Emma Henderson has used her understanding of the landscape of Havana to address political and economic issues with a fresh, creative perspective. Emma, along with her fellow students Emma Bennett and Shona Sivamohan, has been working on conceptual architecture interventions in the city.
We’ve been evolving our thesis from initial fieldwork, via an intense process of research-through-making, to speculative propositions for the bay of Havana. Our thesis ultimately draws from the social, political, economic and environmental context recorded during fieldwork investigation. It confronts the reality that, as Havana restores its historic core, many people are being displaced. Responding to this, we have designed parallel urban conditions that address the urgent need for sustainable water systems and housing.
Instead of looking solely to other architects for inspiration, we’ve developed a much broader field of reference. We have found allies in seemingly disparate places; filmmakers, Cuban novelists, nautical charts, a construction workshop in Hungary. Havana – ever since we first witnessed it in our initial fieldtrip – remains the biggest influence over our work.
The studio began before Trump’s election and Castro’s death. Cuba had been tentatively emerging from cultural, political and economic insularity – a result of decades of embargo. As bridges reformed with the West, Havana’s future was (and still is) uncertain. We were initially drawn to Havana for the unique opportunity to study a city on the edge of major change.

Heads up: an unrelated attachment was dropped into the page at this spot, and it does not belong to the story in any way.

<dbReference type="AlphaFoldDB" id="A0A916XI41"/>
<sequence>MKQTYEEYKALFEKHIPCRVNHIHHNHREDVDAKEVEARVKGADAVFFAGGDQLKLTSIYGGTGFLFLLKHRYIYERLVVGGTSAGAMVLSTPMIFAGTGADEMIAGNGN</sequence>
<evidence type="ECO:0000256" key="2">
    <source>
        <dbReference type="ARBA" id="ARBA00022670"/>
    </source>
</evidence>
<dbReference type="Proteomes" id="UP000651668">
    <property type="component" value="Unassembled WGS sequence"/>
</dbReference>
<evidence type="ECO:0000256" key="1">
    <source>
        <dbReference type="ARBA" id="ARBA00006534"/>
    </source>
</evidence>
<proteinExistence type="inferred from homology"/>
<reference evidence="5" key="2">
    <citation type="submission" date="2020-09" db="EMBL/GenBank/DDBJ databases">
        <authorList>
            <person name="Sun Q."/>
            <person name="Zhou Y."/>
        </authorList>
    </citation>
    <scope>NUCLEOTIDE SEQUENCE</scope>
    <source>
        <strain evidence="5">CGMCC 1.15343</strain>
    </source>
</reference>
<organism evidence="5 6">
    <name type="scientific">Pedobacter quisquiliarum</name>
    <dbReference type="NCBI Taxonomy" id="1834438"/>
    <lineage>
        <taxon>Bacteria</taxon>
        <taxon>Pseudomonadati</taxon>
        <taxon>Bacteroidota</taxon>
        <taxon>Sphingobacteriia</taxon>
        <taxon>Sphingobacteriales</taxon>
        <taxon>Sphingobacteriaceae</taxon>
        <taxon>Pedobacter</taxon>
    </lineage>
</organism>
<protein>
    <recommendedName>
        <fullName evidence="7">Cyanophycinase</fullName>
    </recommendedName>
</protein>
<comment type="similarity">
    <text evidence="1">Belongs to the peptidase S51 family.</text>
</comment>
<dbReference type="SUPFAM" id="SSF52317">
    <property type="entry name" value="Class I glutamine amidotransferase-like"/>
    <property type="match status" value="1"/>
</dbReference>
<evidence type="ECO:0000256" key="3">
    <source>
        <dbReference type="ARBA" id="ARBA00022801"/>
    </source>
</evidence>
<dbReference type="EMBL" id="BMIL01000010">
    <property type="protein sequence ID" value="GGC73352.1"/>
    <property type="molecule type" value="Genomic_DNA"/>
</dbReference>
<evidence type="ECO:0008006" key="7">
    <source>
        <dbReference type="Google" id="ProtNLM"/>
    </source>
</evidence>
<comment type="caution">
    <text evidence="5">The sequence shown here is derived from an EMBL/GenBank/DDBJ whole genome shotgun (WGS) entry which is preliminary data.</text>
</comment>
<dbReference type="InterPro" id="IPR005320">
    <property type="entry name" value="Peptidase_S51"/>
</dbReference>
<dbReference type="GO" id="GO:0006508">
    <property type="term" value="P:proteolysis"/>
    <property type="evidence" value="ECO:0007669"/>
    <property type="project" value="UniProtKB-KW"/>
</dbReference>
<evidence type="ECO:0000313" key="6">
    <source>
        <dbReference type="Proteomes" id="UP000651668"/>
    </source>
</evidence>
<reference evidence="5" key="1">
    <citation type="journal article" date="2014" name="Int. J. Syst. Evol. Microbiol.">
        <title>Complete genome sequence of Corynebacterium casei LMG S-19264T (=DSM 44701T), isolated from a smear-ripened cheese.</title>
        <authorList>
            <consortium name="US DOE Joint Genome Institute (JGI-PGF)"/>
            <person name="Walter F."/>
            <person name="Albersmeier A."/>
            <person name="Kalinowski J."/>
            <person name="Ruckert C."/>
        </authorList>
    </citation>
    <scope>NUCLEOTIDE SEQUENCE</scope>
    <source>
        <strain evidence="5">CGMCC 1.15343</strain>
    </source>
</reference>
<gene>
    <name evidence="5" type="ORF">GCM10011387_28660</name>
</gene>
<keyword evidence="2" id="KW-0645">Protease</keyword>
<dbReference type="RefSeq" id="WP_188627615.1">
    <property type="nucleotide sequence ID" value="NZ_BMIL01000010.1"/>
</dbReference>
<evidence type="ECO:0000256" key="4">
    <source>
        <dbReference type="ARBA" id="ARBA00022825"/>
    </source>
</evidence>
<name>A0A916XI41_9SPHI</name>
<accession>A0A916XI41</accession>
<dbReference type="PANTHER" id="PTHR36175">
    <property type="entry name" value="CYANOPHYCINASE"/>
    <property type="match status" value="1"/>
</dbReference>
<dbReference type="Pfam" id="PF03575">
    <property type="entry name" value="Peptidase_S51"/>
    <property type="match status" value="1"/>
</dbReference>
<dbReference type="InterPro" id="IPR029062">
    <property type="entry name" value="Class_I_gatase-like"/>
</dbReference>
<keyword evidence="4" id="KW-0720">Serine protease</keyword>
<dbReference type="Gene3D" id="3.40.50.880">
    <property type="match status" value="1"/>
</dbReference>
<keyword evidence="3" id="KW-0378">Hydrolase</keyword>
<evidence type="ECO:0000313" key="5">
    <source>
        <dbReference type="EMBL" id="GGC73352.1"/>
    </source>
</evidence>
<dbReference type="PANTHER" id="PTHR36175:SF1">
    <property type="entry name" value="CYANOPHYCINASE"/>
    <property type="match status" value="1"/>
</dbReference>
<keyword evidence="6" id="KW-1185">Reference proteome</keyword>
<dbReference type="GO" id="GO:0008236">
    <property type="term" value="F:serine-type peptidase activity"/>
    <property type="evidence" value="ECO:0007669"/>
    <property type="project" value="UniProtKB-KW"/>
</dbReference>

The integrated pathway at Edinburgh College of Art demands high levels of rigour and stamina and I’ve been fortunate to share the workload with two incredible women. So it never feels too overwhelming, even in the weeks before a deadline. We always make time to cook together, dance together and watch very, very bad TV together.
All my early memories of art involve the jaunty SMart theme tune, but Paris is where I first became aware of Art (with a capital A). It’s the first big city I called home, and while there were a few reasons to not like living in Paris, you can’t fault it for its buildings, streets and public spaces.
I chose to stay at ECA for the MArch because I wanted to be able to continue researching issues of sustainability and social responsibility in urbanisation, whilst retaining access to the amazing range of workshops and Technical Learning Services staff at ECA.
We’ve worked alongside our studio leaders, Vicky and Adrian, for the past two years. Over that time, they’ve educated, supported and encouraged me, both academically and personally. I’m sure that everyone who’s been lucky enough to join their studios shares my deep respect for them, both as practitioners and as individuals.